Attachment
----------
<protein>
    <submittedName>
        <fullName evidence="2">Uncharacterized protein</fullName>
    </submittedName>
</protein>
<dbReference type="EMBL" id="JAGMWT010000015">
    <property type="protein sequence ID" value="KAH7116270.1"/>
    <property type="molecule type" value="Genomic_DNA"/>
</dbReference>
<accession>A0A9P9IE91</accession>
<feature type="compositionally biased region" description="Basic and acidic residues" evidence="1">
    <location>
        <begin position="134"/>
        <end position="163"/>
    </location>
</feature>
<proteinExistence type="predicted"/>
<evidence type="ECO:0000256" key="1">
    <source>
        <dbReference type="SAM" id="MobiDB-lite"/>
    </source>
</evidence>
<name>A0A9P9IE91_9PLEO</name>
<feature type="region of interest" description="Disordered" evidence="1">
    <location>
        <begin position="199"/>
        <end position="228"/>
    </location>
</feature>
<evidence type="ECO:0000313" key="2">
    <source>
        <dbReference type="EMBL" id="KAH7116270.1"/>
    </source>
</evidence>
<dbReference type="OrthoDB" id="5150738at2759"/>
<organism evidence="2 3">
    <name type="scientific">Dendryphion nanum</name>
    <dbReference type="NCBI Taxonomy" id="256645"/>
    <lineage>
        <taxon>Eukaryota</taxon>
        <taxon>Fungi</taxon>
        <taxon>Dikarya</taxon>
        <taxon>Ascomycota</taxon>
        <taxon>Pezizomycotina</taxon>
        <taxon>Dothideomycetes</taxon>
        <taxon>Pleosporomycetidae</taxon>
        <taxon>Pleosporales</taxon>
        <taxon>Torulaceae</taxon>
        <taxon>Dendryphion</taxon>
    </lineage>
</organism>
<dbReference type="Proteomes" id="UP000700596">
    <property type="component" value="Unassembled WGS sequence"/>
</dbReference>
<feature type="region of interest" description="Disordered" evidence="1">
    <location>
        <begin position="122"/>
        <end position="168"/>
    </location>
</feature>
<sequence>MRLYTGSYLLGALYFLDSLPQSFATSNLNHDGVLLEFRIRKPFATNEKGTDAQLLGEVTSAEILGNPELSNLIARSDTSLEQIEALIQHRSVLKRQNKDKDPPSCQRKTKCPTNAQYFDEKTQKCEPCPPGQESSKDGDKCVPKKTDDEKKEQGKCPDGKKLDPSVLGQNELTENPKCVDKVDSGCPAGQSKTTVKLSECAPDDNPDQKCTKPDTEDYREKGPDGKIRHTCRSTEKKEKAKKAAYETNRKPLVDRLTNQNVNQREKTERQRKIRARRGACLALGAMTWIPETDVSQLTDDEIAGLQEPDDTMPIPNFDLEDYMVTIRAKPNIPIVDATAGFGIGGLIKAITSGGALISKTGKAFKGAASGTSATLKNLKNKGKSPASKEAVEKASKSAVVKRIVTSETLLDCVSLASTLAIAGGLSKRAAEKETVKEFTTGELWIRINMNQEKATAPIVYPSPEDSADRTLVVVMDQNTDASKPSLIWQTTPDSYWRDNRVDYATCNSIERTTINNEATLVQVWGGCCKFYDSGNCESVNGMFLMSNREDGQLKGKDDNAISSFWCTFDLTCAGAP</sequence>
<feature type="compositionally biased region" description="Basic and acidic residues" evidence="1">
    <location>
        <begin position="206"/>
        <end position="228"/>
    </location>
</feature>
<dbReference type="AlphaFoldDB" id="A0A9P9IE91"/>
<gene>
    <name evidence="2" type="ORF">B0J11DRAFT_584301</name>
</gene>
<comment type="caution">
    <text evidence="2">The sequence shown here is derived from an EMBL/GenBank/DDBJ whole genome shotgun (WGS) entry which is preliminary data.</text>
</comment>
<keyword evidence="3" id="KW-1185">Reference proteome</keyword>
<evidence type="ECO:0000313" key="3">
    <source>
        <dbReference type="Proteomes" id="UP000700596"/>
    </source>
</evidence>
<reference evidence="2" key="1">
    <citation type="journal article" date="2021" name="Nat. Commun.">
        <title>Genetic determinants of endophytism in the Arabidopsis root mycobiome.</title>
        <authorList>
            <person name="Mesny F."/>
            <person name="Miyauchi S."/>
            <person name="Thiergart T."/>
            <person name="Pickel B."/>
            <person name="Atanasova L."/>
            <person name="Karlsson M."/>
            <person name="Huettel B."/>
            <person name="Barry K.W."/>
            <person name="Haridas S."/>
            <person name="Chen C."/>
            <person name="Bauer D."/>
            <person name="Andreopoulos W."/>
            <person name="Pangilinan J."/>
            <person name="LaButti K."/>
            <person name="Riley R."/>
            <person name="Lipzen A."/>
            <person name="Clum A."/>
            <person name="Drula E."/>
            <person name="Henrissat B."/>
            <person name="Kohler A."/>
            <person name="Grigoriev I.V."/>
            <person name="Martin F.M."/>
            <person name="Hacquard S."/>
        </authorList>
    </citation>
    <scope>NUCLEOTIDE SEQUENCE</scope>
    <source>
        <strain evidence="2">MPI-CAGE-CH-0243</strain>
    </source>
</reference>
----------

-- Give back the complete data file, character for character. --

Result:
<protein>
    <submittedName>
        <fullName evidence="2">Uncharacterized protein</fullName>
    </submittedName>
</protein>
<dbReference type="EMBL" id="JAGMWT010000015">
    <property type="protein sequence ID" value="KAH7116270.1"/>
    <property type="molecule type" value="Genomic_DNA"/>
</dbReference>
<accession>A0A9P9IE91</accession>
<feature type="compositionally biased region" description="Basic and acidic residues" evidence="1">
    <location>
        <begin position="134"/>
        <end position="163"/>
    </location>
</feature>
<proteinExistence type="predicted"/>
<evidence type="ECO:0000256" key="1">
    <source>
        <dbReference type="SAM" id="MobiDB-lite"/>
    </source>
</evidence>
<name>A0A9P9IE91_9PLEO</name>
<feature type="region of interest" description="Disordered" evidence="1">
    <location>
        <begin position="199"/>
        <end position="228"/>
    </location>
</feature>
<evidence type="ECO:0000313" key="2">
    <source>
        <dbReference type="EMBL" id="KAH7116270.1"/>
    </source>
</evidence>
<dbReference type="OrthoDB" id="5150738at2759"/>
<organism evidence="2 3">
    <name type="scientific">Dendryphion nanum</name>
    <dbReference type="NCBI Taxonomy" id="256645"/>
    <lineage>
        <taxon>Eukaryota</taxon>
        <taxon>Fungi</taxon>
        <taxon>Dikarya</taxon>
        <taxon>Ascomycota</taxon>
        <taxon>Pezizomycotina</taxon>
        <taxon>Dothideomycetes</taxon>
        <taxon>Pleosporomycetidae</taxon>
        <taxon>Pleosporales</taxon>
        <taxon>Torulaceae</taxon>
        <taxon>Dendryphion</taxon>
    </lineage>
</organism>
<dbReference type="Proteomes" id="UP000700596">
    <property type="component" value="Unassembled WGS sequence"/>
</dbReference>
<feature type="region of interest" description="Disordered" evidence="1">
    <location>
        <begin position="122"/>
        <end position="168"/>
    </location>
</feature>
<sequence>MRLYTGSYLLGALYFLDSLPQSFATSNLNHDGVLLEFRIRKPFATNEKGTDAQLLGEVTSAEILGNPELSNLIARSDTSLEQIEALIQHRSVLKRQNKDKDPPSCQRKTKCPTNAQYFDEKTQKCEPCPPGQESSKDGDKCVPKKTDDEKKEQGKCPDGKKLDPSVLGQNELTENPKCVDKVDSGCPAGQSKTTVKLSECAPDDNPDQKCTKPDTEDYREKGPDGKIRHTCRSTEKKEKAKKAAYETNRKPLVDRLTNQNVNQREKTERQRKIRARRGACLALGAMTWIPETDVSQLTDDEIAGLQEPDDTMPIPNFDLEDYMVTIRAKPNIPIVDATAGFGIGGLIKAITSGGALISKTGKAFKGAASGTSATLKNLKNKGKSPASKEAVEKASKSAVVKRIVTSETLLDCVSLASTLAIAGGLSKRAAEKETVKEFTTGELWIRINMNQEKATAPIVYPSPEDSADRTLVVVMDQNTDASKPSLIWQTTPDSYWRDNRVDYATCNSIERTTINNEATLVQVWGGCCKFYDSGNCESVNGMFLMSNREDGQLKGKDDNAISSFWCTFDLTCAGAP</sequence>
<feature type="compositionally biased region" description="Basic and acidic residues" evidence="1">
    <location>
        <begin position="206"/>
        <end position="228"/>
    </location>
</feature>
<dbReference type="AlphaFoldDB" id="A0A9P9IE91"/>
<gene>
    <name evidence="2" type="ORF">B0J11DRAFT_584301</name>
</gene>
<comment type="caution">
    <text evidence="2">The sequence shown here is derived from an EMBL/GenBank/DDBJ whole genome shotgun (WGS) entry which is preliminary data.</text>
</comment>
<keyword evidence="3" id="KW-1185">Reference proteome</keyword>
<evidence type="ECO:0000313" key="3">
    <source>
        <dbReference type="Proteomes" id="UP000700596"/>
    </source>
</evidence>
<reference evidence="2" key="1">
    <citation type="journal article" date="2021" name="Nat. Commun.">
        <title>Genetic determinants of endophytism in the Arabidopsis root mycobiome.</title>
        <authorList>
            <person name="Mesny F."/>
            <person name="Miyauchi S."/>
            <person name="Thiergart T."/>
            <person name="Pickel B."/>
            <person name="Atanasova L."/>
            <person name="Karlsson M."/>
            <person name="Huettel B."/>
            <person name="Barry K.W."/>
            <person name="Haridas S."/>
            <person name="Chen C."/>
            <person name="Bauer D."/>
            <person name="Andreopoulos W."/>
            <person name="Pangilinan J."/>
            <person name="LaButti K."/>
            <person name="Riley R."/>
            <person name="Lipzen A."/>
            <person name="Clum A."/>
            <person name="Drula E."/>
            <person name="Henrissat B."/>
            <person name="Kohler A."/>
            <person name="Grigoriev I.V."/>
            <person name="Martin F.M."/>
            <person name="Hacquard S."/>
        </authorList>
    </citation>
    <scope>NUCLEOTIDE SEQUENCE</scope>
    <source>
        <strain evidence="2">MPI-CAGE-CH-0243</strain>
    </source>
</reference>